New Tool Helps Children Get Asthma Under Control
APRIL 13, 2007
Patients often don’t realize they can feel better, do more
A simple, new questionnaire can identify children with poorly controlled asthma who needlessly suffer asthma symptoms that limit their daily activities. Associate Professor of Pediatrics Andy Liu, MD, and his colleagues describe the development of the test and research demonstrating its validity and clinical utility in the April issue of the Journal of Allergy and Clinical Immunology.
“Many patients needlessly limit their exercise, awaken at night and miss school or work because of poorly controlled asthma,” said Dr. Liu. “The seven questions in the Childhood Asthma Control Test can help identify these patients so that their parents and doctors can work to improve their asthma management.”
Recent studies have shown that many asthma patients mistakenly believe they have their asthma under control. In a poll by the Asthma and Allergy Foundation of America, almost 90 percent of parents thought their children’s asthma symptoms were under control, but half the children missed school or work, half were unable to complete exercise programs, and 45 percent were awakened at night by asthma symptoms.
“We have the tools to control asthma and normalize the lives of most patients,” said Dr. Liu. “We need patients, parents and doctors to recognize uncontrolled asthma so that they will better use the tools available.”
An Asthma Control Test for patients 12 and older was developed first to address this problem. More recently, a panel of pediatric asthma experts convened to develop a simple, valid test for children 4 to 11 years old.
After interviews with 20 children with asthma and their parents, the experts compiled a 21-item questionnaire that was given to 344 patients with asthma and their caregivers. Pediatric asthma specialists also rated those patients’ asthma control, using detailed medical histories and breathing tests. Statistical analysis then helped whittle the 21 questions down to seven whose combined answers most closely correlated with the experts’ evaluations.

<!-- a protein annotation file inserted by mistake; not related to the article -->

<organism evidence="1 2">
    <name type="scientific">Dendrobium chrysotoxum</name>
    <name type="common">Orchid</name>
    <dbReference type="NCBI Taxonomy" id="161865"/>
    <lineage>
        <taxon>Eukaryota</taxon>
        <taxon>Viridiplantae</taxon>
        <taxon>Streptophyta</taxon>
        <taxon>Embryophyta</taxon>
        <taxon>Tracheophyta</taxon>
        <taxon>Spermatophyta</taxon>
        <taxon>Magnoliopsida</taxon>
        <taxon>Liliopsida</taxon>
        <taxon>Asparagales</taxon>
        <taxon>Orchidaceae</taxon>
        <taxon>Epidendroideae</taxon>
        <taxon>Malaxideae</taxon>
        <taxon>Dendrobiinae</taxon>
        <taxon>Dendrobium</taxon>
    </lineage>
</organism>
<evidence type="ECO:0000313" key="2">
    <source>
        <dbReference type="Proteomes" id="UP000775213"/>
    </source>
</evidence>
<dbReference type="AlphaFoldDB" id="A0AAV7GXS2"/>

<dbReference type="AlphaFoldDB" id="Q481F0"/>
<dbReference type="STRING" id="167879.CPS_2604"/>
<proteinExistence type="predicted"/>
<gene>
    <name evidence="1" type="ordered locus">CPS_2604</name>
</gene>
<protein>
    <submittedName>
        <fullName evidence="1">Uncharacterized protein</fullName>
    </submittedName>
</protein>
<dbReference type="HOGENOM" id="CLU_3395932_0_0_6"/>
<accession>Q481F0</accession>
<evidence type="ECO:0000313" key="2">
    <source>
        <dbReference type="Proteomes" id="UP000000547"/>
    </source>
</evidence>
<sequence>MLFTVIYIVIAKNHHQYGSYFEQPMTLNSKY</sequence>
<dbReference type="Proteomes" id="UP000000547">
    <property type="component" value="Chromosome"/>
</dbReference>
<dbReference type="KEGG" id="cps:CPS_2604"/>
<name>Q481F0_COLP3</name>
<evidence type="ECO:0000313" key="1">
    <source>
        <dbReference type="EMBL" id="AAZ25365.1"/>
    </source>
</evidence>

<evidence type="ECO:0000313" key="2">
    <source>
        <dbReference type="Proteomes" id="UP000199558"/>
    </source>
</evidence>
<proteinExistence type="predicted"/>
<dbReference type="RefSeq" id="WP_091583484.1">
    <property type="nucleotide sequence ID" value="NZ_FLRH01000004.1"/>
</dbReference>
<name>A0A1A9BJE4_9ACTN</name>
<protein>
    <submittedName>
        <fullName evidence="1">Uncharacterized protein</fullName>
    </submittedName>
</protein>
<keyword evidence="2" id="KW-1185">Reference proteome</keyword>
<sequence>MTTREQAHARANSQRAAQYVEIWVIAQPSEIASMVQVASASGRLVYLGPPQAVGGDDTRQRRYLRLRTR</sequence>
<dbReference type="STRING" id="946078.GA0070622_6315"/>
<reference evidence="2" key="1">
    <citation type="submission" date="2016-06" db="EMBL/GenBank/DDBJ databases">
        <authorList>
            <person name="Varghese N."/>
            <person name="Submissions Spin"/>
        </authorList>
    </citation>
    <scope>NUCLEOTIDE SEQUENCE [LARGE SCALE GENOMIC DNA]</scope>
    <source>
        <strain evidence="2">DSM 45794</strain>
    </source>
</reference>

Children are asked to answer the first four questions, with help from their parents. They include questions about the child’s asthma on the day the test is taken, and whether asthma causes the child to cough or wake up at night, and whether it is a problem when they run or play sports.
“Parents often underestimate the effect asthma has on a child, especially during the day and with exercise,” said Dr. Liu. “In addition to their primary goal of evaluating asthma control, these questions can open a valuable dialogue between parent and child about asthma.”
Caregivers answer the final three questions, which address daytime symptoms, nighttime awakening and wheezing during the previous month.
Each question offers several answers, which are scored on a scale of 0 to 5. Patients whose combined score is 19 or less, in a range of 0 – 27, are deemed to have asthma that is not well controlled, and are advised to talk to their physician about their asthma.
“A patient and caregiver can fill out this simple questionnaire while waiting to see a doctor,” said Dr. Liu. “They can then give the doctor the completed test, which quickly and reliably tells the doctor if the patient’s asthma is under control or needs attention.”
Statistical analysis of the validity of the Childhood Asthma Control Test indicated that it correlated well with experts ratings of asthma control and the need for change in therapy. It correctly identifies 74 percent of children whose asthma is considered well controlled by experts and 68 percent of those whose asthma is considered poorly controlled by experts.
The development of the test was funded by the pharmaceutical company GlaxoSmithKline, which makes the asthma medication Advair®. Online versions of both the adult and childhood Asthma Control Test are available at www.asthmacontrol.com.